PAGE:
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Is there a way (in C, or preferably in Perl) to determine whether a named pipe may be written - i.e. there is an active reading process It seems that if I open for write nonblocking, the open returns at once but a select for write also returns immediately. The goal is for the writing process to just carry on (i.e. skip sending) if the reading end is not ready

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Maybe,using poll and watch for the POLLOUT event? linux.die.net/man/2/poll –  Raydel Miranda Dec 19 '13 at 22:00
    
Hi, I will have a look at poll - but at least select did not help –  user1938139 Dec 19 '13 at 22:37
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3 Answers

Opening the write side of a pipe will block until a reader opens the read side, regardless of any other settings. So you can't return from open until the pipe is connected.

If a reader closes its side of an already open pipe, the writer will receive E_PIPE at the next write attempt. As far as I've been able to determine, this is the only indication you get that a pipe is no longer connected.

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The write side (opened as non-blocking) will return but with errno set to an error. –  Duck Dec 20 '13 at 0:49
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Chances are that you are not paying attention to the return codes from open. If you open a FIFO for writing and as non-blocking there are two possible outcomes.

  1. If there is already a reader the open will immediately return successfully.

  2. If there is no pipe reader the open will fail with errno = ENXIO.

The following program demonstrates.

#include<stdio.h>
#include<unistd.h>
#include<errno.h>
#include<fcntl.h>
#include<stdlib.h>
#include <sys/stat.h>

#define SERVFIFO "/tmp/server.fifo"
#define FILE_MODE (S_IRUSR | S_IWUSR | S_IRGRP | S_IROTH)

void syserr(const char *str)
{
    perror(str);
    exit(1);
}

int main(int argc, char** argv)
{
    umask(0);

    if (mkfifo(SERVFIFO, FILE_MODE) < 0 && errno != EEXIST)
        syserr("mkfifo");

    // try to open for write with no readers

    int fdw = open(SERVFIFO, O_WRONLY | O_NONBLOCK);
    if (fdw == -1)
        perror("non-blocking open for write with no readers failed");

    // create a reader - the process itself - non-blocking

    int fdr = open(SERVFIFO, O_RDONLY | O_NONBLOCK);
    if (fdr == -1)
        syserr("non-blocking open for read no writers failed");

    // try again to open for write but this time with a reader
    fdw = open(SERVFIFO, O_WRONLY | O_NONBLOCK);
    if (fdw == -1)
        syserr("non-blocking open with readers failed");

    printf("non-blocking open for write succeeded\n");

    close(fdw);
    close(fdr);
    unlink(SERVFIFO);
}

That said, the fact that the open fails without blocking isn't all that useful. About the only thing you can do is continually try to open until you succeed and that kind of polling can be wasteful, and in the context of a long running program waiting for intermittent readers is sort of ridiculous.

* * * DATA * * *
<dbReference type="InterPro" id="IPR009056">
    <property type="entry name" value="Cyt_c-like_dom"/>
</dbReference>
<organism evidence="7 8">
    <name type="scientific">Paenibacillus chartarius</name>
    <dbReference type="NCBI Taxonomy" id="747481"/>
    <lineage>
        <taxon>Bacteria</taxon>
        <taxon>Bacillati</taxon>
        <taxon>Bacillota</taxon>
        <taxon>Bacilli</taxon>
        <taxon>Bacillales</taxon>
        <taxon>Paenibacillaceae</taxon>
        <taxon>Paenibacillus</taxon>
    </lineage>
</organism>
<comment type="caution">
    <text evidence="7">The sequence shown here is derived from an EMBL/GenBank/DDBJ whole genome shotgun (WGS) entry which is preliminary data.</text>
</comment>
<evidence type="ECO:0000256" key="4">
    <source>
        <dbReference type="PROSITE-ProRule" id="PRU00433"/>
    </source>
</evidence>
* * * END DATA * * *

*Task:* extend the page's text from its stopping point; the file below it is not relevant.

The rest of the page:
One solution is that used above - open the FIFO for reading yourself - but this has its own problems.

  1. If you use your FIFO write fd in your select statement it is always going to be writable...until it isn't. That is, because you are your own reader too, the FIFO writes will succeed until you fill the FIFO buffer with PIPE_BUF bytes. After that the FIFO won't be writable and your writes will fail with EAGAIN until a legitimate reader (i.e. not yourself) comes along, opens for reading, and starts draining the buffer.

  2. By opening your own FIFO for reading and writing, you won't see an EOF from legitimate users when they close the FIFO. Since you are only concerned about writing this may not be an issue for you.

Another possible solution, which I have never tried, is to use inotify on your FIFO. You can monitor the inotify file descriptor in your select and determine when someone has opened the FIFO. Then you know you can safely open your end for writing. You would probably want to mask off open permissions on the FIFO so that you can be the only writer, if possible for your application.

FIFOs should be renamed PITAs for these funky semantics. If you can make the change, this is why the Unix gods bestowed domain sockets upon us mere mortals.

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it seems that - with NO chance for the writer to check, this strategy will work: open nonblocking, then just write - regardless of changing the mode to blocking or not after the open, the write seems to succeed (so the writer will just continue if the reader is not actually waiting)

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The write isn't succeeding, you are ignoring write errors to an un-opened file descriptor. –  Duck Dec 20 '13 at 0:46
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